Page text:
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‘Marketing doesn’t drive revenue, sales does’ (and other myths)
Gone are the days when sales took all the glory after closing a deal. Columnist Sonjoy Ganguly believes marketing and sales need to work hand-in-hand to effectively drive ROI.
“Marketing doesn’t drive revenue — sales does.” Sound familiar? I can’t tell you the countless clients I have worked with who have made statements like that, illuminating their company’s narrow perspective on marketing as a cost center, not a revenue center.
As I should hope we all know, no department can operate independently and effectively drive revenue, at least not in any sustainable way.
Revenue growth is a matrix of cross-functional responsibility across engineering, finance, operations, sales, marketing, customer success and others. All parties across the enterprise have a hand in driving and building revenue. As the rest of these key functions and stakeholders play their part in the equation, sales and marketing specifically must work closely together — jointly, really — to drive revenue.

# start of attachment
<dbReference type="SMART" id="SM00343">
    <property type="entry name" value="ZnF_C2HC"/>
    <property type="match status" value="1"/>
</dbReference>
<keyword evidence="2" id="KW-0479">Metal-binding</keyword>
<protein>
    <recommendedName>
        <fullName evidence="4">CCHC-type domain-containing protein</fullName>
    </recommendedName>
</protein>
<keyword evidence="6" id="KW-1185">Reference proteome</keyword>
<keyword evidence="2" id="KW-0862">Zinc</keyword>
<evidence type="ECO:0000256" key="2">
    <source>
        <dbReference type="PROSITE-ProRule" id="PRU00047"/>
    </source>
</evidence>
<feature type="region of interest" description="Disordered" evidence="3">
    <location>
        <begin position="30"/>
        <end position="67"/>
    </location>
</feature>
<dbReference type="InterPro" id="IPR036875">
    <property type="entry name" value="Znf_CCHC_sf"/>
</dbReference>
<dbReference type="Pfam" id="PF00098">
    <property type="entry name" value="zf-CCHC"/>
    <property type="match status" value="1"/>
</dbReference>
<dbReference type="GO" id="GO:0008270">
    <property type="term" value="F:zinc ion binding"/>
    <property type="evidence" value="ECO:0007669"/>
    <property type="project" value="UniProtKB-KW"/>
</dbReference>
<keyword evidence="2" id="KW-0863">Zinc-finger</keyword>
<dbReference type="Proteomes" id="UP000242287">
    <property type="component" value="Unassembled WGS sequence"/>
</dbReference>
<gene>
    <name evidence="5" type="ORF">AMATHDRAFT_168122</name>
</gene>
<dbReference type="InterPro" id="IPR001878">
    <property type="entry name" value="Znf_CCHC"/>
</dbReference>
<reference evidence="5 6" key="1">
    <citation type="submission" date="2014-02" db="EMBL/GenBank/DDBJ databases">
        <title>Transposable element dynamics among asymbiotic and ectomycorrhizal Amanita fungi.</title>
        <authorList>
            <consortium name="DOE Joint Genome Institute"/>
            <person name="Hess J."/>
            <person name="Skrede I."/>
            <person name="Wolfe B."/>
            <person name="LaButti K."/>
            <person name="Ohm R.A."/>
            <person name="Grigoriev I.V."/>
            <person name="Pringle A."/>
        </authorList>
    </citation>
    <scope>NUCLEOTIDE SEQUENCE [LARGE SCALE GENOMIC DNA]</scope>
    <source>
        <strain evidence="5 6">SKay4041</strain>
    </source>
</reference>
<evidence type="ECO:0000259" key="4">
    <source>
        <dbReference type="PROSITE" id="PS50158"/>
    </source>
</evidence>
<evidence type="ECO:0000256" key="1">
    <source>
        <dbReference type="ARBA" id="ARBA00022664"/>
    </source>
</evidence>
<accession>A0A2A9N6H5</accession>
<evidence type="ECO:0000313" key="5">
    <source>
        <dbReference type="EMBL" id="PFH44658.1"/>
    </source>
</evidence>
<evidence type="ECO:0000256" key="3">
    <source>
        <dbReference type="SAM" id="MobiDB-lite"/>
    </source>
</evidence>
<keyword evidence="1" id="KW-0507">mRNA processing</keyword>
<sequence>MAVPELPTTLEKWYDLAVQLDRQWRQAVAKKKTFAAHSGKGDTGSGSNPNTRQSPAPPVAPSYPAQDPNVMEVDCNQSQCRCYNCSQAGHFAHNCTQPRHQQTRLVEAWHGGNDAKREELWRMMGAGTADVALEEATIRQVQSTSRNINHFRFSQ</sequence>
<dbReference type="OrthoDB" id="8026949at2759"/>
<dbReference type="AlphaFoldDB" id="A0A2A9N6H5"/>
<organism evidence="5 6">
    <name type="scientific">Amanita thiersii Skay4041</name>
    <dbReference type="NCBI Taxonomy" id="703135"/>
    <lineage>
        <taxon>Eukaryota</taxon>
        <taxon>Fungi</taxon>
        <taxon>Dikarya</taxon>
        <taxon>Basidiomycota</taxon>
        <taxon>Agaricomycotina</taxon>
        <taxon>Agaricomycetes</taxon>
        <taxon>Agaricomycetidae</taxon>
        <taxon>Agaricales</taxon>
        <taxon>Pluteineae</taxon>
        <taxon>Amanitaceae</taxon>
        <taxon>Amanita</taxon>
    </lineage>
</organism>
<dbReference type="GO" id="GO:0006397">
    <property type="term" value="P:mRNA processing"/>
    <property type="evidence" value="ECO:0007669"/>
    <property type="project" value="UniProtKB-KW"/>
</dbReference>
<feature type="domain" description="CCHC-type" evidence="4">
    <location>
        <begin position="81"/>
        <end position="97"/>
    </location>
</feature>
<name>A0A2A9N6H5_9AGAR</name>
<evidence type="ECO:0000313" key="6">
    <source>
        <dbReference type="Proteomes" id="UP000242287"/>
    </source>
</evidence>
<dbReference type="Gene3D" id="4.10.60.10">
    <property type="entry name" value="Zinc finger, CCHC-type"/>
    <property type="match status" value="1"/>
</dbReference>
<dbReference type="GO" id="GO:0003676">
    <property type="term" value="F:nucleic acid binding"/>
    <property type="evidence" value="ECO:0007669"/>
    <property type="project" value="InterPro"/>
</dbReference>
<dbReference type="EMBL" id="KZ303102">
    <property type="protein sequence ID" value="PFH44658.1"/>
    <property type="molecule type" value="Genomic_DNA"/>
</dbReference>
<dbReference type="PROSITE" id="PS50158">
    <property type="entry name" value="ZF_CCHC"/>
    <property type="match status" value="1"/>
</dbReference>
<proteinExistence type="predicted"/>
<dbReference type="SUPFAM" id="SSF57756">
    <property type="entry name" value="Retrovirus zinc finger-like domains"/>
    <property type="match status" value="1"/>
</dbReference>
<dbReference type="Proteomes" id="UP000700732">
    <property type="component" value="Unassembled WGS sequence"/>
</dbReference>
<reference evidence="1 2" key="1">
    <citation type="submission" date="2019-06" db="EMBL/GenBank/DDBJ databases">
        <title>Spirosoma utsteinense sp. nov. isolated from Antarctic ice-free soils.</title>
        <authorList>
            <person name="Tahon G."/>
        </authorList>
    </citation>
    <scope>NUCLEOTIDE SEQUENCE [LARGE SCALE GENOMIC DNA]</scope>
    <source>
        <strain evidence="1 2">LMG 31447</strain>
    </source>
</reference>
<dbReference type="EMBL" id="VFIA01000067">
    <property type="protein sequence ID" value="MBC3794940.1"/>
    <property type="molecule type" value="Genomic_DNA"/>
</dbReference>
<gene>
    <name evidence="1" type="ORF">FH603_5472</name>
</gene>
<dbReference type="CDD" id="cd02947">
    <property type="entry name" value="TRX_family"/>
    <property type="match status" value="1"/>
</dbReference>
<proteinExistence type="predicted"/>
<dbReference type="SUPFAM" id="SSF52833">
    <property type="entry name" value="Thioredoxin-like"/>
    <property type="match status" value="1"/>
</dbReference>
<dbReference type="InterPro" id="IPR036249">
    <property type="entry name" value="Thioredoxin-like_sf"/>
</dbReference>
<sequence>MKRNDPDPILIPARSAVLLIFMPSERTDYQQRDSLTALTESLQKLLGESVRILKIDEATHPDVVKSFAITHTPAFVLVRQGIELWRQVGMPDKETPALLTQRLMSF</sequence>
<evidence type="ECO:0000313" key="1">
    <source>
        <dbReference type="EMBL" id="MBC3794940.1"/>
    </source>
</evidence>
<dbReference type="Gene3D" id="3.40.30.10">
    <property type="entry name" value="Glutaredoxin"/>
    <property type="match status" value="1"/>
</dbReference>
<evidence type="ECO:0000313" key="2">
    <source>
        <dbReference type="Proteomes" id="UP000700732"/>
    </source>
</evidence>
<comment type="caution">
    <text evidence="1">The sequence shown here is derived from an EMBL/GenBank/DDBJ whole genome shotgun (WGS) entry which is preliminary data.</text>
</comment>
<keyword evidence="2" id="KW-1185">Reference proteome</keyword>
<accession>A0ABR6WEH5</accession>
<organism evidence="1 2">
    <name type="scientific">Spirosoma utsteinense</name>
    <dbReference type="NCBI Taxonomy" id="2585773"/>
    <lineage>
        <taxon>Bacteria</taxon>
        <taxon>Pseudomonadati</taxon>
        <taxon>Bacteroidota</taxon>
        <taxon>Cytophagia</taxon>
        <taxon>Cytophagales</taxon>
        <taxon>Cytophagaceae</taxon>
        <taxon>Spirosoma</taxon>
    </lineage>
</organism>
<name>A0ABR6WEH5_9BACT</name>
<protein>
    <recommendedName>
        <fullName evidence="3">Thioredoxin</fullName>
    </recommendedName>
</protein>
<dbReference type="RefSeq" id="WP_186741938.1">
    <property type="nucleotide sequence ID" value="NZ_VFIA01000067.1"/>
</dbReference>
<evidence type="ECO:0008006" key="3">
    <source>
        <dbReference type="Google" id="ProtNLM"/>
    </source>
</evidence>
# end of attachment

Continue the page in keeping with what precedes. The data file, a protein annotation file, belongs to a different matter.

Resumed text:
Legacy metrics don’t tell the whole story
The problem is that it’s easy to benchmark and measure sales performance with traditional higher-level and revenue-based KPIs. The difficulty and tension comes with the fact that marketing has traditionally been measured on different KPIs. They are measured on legacy micro-level KPIs like lead conversion.
Opinions expressed in this article are those of the guest author and not necessarily Marketing Land. Staff authors are listed here.